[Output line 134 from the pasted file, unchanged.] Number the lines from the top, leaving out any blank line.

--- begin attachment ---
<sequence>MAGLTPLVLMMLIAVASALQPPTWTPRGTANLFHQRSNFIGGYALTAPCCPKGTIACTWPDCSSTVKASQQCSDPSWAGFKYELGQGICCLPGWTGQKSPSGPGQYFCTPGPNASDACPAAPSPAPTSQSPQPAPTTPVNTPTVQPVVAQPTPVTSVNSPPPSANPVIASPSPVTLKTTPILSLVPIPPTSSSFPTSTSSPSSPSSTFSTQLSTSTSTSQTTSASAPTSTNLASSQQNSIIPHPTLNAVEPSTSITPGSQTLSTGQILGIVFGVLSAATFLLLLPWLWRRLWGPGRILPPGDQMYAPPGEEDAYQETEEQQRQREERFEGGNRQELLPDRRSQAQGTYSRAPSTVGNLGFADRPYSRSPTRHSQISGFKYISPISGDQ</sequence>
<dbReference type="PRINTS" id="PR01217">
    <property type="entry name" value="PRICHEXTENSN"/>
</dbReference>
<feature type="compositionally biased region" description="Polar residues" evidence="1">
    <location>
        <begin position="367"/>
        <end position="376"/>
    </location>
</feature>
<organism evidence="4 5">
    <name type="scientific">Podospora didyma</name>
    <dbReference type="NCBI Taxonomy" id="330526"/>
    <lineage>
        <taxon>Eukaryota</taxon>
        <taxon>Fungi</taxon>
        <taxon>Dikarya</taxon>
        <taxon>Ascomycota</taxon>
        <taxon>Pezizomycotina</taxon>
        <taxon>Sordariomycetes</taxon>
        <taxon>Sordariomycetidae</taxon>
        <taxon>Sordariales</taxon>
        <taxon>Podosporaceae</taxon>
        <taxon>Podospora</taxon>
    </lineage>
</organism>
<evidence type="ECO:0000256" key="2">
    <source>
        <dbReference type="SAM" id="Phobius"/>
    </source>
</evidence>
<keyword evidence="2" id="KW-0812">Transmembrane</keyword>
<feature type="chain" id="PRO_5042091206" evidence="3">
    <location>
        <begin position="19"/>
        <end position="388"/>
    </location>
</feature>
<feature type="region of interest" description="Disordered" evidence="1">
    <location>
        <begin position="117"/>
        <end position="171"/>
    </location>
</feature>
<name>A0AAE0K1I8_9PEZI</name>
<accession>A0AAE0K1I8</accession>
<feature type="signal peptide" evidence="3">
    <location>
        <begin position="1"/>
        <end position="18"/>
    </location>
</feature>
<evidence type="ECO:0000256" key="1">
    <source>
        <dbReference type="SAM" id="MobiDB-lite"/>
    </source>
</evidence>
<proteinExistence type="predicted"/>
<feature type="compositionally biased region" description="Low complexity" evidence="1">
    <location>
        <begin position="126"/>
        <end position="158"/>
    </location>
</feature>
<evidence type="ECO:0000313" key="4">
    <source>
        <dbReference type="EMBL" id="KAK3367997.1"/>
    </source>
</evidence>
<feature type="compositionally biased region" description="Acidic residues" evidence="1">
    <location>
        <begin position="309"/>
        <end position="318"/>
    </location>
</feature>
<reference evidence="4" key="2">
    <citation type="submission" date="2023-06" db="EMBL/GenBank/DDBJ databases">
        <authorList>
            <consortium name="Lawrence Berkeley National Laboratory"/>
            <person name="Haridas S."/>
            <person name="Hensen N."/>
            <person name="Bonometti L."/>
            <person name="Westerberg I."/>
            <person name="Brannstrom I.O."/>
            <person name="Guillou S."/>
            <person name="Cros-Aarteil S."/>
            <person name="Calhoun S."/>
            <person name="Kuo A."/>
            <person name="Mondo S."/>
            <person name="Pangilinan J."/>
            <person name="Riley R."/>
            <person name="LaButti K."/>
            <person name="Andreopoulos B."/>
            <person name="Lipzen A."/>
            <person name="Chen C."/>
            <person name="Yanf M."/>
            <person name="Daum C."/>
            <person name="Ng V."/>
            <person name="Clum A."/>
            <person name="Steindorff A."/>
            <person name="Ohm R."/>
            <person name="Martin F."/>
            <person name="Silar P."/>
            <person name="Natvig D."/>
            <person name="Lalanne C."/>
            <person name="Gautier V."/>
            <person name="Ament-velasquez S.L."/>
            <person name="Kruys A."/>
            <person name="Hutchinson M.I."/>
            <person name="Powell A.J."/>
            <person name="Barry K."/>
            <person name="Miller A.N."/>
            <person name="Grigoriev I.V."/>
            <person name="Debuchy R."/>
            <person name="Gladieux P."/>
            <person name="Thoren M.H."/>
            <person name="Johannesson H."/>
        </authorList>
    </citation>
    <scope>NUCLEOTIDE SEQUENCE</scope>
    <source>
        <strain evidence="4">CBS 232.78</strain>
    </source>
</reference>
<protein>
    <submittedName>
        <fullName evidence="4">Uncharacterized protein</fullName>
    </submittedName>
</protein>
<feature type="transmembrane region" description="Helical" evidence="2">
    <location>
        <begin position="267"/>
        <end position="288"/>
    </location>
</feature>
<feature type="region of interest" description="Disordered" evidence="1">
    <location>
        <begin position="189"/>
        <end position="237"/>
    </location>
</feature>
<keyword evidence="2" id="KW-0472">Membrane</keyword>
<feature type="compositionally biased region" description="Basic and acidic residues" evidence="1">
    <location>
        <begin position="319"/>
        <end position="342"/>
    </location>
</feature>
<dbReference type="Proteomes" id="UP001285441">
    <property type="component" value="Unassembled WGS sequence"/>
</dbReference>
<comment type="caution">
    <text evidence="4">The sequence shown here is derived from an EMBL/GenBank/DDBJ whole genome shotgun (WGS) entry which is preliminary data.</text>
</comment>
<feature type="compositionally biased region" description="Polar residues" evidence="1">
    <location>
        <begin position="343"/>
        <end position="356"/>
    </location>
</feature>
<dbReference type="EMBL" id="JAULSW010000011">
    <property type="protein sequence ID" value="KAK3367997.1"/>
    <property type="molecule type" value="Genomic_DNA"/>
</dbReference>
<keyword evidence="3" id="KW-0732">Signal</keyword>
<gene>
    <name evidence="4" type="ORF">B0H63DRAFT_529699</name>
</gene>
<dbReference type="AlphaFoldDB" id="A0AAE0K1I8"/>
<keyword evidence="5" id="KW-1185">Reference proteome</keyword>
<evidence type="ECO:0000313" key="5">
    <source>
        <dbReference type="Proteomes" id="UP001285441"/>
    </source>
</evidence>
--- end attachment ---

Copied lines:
    </location>